5. Kimber Custom

    Kimber Custom Vancouver, WA Bronze Vendor Bronze Vendor

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    The head shot on the red coat target is taken from Daniel Morgan's recuriting technique of putting a target out at a long distance and men who could hit the target were in his company called Morgan's Riflemen.

    From wiki on Daniel Morgan
    American Revolution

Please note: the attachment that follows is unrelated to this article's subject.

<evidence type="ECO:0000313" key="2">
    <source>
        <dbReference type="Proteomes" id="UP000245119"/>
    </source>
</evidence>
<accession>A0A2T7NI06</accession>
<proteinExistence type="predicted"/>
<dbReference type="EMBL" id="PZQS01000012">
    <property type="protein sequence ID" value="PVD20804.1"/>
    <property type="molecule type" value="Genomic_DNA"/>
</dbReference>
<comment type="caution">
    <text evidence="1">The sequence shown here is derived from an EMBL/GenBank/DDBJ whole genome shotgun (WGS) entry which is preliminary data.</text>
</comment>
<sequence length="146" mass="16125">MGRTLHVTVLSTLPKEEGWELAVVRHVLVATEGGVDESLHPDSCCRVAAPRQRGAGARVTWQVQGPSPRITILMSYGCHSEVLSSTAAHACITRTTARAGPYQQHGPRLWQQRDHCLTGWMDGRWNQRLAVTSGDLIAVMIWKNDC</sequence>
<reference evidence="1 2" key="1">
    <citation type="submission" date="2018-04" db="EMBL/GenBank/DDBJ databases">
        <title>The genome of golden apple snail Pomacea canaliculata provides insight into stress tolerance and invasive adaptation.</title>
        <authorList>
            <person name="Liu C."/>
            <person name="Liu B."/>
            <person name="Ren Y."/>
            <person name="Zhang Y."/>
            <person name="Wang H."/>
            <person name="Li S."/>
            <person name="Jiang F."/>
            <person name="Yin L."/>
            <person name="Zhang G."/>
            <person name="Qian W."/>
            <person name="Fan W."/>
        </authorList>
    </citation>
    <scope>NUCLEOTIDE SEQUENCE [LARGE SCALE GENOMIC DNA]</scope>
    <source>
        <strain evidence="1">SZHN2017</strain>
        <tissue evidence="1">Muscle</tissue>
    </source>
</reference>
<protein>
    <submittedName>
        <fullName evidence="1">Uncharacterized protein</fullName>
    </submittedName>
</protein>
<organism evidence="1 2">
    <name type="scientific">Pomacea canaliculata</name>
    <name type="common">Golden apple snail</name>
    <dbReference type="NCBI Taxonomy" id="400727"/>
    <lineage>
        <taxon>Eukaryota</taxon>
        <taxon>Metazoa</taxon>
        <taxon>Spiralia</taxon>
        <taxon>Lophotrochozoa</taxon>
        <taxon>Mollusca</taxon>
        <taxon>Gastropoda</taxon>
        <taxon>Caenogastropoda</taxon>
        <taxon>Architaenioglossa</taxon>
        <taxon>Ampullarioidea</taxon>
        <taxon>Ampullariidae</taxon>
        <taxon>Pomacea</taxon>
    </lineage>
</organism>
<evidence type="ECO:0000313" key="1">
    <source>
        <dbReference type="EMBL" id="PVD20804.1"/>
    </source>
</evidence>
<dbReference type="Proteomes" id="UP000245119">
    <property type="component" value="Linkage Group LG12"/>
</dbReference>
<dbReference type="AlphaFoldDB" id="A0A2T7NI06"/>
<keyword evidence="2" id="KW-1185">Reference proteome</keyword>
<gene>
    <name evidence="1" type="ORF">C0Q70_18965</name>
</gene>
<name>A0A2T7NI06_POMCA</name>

After the American Revolutionary War began at the Battles of Lexington and Concord in 1775, the Continental Congress created the Continental Army. They called for the formation of 10 rifle companies from the middle colonies to support the Siege of Boston, and late in June 1775 Virginia agreed to send two. The Virginia House of Burgesses chose Daniel Morgan to form one of these companies and serve as its commander with the rank of captain. Morgan had served as an officer in the Virginia Colonial Militia since the French and Indian War. He recruited 96 men in 10 days and assembled them at Winchester on July 14. He then marched them 600 miles (970 km) to Boston, Massachusetts in only 21 days, arriving on Aug. 6, 1775.[4] He led this outstanding group of marksmen nicknamed "Morgan's Riflemen." What set Morgans Riflemen apart from other companies was the technology they had with their rifles. They had rifled barrels with thin walls and curved grooves inside the barrels which made them light and much more accurate than the British muskets. Morgan used this advantage to initiate guerrilla tactics by which he first killed the Indian guides the British used to find their way through the rugged terrain and also to kill the British officers that led the troops. While this tactic was viewed as dishonorable by the British elites, it was in fact an extremely effective method that created chaos and discord for the British Army.